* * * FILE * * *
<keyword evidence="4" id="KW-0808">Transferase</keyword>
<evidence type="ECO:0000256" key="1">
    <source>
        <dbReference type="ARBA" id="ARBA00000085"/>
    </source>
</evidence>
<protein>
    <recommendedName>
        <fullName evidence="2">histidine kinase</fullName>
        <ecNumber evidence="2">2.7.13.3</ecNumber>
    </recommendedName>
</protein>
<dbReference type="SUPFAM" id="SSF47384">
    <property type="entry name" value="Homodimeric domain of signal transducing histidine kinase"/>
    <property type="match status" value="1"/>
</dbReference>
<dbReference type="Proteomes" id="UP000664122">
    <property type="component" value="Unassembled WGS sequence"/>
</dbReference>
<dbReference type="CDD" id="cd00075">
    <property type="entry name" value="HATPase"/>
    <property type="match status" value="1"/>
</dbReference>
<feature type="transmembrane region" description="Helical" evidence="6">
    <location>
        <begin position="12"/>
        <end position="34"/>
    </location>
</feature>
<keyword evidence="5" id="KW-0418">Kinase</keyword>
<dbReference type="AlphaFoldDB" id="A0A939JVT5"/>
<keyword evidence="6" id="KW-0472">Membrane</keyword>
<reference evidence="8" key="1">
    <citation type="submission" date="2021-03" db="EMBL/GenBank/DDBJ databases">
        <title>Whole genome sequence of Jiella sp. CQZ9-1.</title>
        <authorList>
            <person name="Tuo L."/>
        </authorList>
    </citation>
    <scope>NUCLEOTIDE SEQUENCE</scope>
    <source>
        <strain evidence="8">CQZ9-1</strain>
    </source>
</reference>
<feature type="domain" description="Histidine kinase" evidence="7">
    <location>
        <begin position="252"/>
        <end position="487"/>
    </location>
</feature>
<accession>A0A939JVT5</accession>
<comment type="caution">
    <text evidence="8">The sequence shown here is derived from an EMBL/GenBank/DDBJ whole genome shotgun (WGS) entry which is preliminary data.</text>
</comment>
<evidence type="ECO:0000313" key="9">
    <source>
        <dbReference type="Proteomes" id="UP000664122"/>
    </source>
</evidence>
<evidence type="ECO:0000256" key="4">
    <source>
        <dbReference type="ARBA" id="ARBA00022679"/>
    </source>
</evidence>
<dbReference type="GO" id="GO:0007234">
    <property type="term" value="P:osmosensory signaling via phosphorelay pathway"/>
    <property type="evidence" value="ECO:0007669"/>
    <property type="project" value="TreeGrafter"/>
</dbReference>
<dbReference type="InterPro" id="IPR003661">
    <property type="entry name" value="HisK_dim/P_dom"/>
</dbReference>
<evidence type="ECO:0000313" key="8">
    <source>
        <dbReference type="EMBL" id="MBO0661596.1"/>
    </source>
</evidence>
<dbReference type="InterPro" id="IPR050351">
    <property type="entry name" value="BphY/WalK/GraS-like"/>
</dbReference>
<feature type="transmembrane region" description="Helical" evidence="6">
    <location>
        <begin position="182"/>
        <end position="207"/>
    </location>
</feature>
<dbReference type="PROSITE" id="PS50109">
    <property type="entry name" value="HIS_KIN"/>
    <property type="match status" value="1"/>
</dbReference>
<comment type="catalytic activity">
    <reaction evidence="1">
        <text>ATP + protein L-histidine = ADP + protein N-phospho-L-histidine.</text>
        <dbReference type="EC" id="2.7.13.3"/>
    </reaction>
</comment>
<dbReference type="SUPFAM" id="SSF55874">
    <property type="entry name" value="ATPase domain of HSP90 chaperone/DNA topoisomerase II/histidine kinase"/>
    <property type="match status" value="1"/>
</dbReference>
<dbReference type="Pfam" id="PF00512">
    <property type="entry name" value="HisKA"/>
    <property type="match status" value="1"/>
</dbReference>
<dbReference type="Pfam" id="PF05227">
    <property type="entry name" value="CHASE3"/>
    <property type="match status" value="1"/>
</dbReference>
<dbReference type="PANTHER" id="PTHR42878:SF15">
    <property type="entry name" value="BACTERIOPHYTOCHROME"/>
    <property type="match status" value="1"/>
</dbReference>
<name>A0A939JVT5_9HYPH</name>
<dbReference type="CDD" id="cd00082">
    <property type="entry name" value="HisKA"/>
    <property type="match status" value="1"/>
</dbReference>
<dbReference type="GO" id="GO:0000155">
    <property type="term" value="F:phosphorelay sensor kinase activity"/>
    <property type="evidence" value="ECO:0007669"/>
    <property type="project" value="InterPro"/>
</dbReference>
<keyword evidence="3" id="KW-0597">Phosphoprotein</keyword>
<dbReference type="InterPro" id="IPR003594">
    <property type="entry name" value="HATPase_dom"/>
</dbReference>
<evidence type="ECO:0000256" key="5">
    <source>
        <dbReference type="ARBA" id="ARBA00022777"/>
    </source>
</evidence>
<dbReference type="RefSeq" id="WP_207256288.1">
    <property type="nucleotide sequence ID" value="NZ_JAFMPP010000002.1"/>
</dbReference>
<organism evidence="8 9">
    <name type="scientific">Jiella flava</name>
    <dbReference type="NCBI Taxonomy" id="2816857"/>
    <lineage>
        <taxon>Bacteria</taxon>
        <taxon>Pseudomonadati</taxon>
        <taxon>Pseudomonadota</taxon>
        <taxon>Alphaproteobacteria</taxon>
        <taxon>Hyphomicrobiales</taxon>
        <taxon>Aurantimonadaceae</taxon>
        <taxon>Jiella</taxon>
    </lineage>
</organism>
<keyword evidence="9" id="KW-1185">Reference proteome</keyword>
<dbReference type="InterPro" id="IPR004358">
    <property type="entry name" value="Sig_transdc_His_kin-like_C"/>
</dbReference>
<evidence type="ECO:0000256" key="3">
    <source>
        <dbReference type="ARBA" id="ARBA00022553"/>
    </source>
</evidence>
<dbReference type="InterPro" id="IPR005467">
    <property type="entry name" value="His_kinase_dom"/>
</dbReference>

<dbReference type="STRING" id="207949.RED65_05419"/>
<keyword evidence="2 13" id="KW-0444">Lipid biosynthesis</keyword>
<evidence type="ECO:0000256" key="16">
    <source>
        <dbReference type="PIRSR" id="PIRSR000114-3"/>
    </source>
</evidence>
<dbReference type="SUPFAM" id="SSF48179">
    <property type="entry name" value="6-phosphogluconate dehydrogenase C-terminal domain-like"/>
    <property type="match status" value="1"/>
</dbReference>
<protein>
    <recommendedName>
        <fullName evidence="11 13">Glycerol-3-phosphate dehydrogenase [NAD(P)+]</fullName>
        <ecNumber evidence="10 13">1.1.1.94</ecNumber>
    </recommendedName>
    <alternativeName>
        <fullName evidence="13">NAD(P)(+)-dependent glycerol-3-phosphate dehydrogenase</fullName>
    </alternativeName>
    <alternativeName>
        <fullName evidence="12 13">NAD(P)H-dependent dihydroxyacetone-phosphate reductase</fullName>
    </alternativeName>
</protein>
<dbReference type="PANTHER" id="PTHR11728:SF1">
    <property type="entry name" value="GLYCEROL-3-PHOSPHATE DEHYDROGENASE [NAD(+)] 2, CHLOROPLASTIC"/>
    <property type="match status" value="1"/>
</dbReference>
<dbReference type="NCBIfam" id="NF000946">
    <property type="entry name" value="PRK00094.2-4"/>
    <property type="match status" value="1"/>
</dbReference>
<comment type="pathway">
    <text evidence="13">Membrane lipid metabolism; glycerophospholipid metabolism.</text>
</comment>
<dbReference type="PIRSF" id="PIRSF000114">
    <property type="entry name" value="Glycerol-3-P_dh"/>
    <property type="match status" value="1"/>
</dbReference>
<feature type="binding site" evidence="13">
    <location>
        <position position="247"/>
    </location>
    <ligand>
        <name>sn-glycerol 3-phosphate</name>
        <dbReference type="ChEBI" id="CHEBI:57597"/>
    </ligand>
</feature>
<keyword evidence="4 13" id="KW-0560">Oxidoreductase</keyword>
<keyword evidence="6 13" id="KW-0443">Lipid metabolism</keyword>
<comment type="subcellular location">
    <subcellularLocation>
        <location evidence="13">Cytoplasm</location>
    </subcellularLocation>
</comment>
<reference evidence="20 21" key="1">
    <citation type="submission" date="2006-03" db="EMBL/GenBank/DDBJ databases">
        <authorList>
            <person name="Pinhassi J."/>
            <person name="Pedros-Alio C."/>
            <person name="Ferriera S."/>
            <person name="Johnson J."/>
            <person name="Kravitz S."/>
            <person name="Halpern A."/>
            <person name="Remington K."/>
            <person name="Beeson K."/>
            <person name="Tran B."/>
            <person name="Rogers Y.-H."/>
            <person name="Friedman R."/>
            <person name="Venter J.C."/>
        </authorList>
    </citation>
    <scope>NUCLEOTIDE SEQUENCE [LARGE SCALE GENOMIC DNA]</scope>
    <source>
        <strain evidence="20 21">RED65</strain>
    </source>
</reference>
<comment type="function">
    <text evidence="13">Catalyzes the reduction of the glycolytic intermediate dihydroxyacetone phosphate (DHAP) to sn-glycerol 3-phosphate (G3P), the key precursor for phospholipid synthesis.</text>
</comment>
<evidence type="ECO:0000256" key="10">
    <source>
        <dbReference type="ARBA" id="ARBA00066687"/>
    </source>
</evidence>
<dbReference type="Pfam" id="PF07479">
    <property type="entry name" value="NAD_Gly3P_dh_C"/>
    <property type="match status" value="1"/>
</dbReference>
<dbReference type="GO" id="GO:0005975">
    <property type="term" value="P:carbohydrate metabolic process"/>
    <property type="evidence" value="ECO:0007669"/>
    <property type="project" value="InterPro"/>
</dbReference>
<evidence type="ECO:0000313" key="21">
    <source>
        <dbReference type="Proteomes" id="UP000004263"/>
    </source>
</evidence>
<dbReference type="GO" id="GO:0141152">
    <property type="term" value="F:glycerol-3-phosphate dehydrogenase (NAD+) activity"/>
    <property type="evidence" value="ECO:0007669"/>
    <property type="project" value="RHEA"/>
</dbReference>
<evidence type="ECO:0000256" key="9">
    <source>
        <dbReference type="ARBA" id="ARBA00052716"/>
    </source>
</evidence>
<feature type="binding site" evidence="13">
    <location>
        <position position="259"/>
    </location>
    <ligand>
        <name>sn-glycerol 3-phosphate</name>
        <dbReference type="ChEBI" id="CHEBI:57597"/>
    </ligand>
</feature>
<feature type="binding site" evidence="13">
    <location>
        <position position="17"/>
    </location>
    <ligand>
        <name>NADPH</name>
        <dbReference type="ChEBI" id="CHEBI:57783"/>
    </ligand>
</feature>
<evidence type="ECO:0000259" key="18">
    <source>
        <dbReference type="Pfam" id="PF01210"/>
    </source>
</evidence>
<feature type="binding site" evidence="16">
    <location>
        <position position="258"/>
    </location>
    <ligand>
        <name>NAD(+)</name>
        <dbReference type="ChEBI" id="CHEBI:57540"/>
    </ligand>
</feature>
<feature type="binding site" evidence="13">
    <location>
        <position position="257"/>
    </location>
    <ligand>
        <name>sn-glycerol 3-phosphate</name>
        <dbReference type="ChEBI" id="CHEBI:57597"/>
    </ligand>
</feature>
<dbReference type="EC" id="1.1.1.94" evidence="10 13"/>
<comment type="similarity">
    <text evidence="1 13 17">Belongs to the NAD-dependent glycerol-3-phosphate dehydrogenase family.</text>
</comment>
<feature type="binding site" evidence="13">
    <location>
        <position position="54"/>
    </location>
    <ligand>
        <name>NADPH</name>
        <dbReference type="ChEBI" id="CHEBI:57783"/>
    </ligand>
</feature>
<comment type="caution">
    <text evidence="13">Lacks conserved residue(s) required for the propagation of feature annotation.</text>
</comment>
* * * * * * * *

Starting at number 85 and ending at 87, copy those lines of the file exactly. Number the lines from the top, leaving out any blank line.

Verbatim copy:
    </location>
</feature>
<dbReference type="PROSITE" id="PS50109">